Mark Chase (1951-)
The main focus of Professor Mark Chase’s research is on
classifying orchids by comparing DNA sequences. These techniques
are now used by scientists all over the world for unravelling
the relationships of plants. A global effort to determine relationships
between all known flowering plants is coordinated by Kew.
Until a few decades ago only the physical appearance and
development of plants guided how taxonomists classified species.
More recently, many sophisticated techniques have refined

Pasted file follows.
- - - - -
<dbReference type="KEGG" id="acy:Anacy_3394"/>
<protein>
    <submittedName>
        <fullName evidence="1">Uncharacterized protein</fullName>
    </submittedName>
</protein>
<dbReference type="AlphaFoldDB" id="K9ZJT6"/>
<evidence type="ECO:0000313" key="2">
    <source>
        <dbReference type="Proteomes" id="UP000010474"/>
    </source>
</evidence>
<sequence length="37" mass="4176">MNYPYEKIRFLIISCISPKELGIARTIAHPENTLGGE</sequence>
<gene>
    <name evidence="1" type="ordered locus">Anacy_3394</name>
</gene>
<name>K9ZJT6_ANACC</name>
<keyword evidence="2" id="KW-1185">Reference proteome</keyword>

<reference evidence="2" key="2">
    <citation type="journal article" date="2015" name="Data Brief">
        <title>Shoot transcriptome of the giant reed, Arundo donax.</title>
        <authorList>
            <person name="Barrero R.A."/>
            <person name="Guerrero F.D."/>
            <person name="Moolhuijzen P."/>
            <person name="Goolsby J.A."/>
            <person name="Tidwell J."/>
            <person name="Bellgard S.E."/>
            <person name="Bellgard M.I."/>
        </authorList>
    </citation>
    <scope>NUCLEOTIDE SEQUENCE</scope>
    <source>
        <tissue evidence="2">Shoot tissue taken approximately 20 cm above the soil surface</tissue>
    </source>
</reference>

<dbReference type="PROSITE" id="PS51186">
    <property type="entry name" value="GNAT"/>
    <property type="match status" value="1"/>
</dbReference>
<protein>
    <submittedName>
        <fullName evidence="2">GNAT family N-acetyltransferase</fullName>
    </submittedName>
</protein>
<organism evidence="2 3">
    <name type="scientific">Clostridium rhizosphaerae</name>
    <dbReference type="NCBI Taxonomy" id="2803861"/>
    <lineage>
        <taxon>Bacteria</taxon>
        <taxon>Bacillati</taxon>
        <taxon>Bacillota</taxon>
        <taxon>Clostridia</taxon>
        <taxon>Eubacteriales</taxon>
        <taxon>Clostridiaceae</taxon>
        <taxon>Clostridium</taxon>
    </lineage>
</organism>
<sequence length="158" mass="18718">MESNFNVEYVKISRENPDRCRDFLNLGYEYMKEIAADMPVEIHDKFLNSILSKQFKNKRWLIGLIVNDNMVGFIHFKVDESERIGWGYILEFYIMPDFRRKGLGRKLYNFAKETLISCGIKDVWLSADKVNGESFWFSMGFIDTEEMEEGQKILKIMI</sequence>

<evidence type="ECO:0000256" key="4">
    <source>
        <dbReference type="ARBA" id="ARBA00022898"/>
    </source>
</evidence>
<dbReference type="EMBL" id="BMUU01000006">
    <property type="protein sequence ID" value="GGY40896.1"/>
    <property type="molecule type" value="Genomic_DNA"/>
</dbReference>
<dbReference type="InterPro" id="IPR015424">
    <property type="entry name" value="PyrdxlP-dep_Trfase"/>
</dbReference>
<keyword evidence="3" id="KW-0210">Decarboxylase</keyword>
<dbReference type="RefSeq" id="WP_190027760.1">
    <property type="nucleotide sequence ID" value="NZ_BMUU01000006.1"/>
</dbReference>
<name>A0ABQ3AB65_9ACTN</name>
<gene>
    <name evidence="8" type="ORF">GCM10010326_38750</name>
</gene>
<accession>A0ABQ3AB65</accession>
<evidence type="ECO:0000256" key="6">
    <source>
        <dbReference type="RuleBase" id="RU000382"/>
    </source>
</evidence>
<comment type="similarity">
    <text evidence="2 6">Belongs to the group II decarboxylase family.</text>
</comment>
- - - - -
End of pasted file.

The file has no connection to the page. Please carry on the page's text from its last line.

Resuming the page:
the study. Today, genetic analysis enables scientists to
correct ideas of relatedness, and also to deduce the order
in which groups of plants diverged from each other as they
Would you have guessed that orchids and asparagus are closely
related? There have been many discoveries that have generated
great excitement about the power of DNA analysis to reveal
secrets from the distant evolutionary past.
Kew’s DNA researchers are based at the Jodrell Laboratory,
near the Alpine House. Chase, ‘among the most prominent
and successful scientists to have worked at Kew’ in
the words of Peter Crane, has been appointed Keeper of the
Jodrell from August 2006.
Fellow of the Royal Society 2003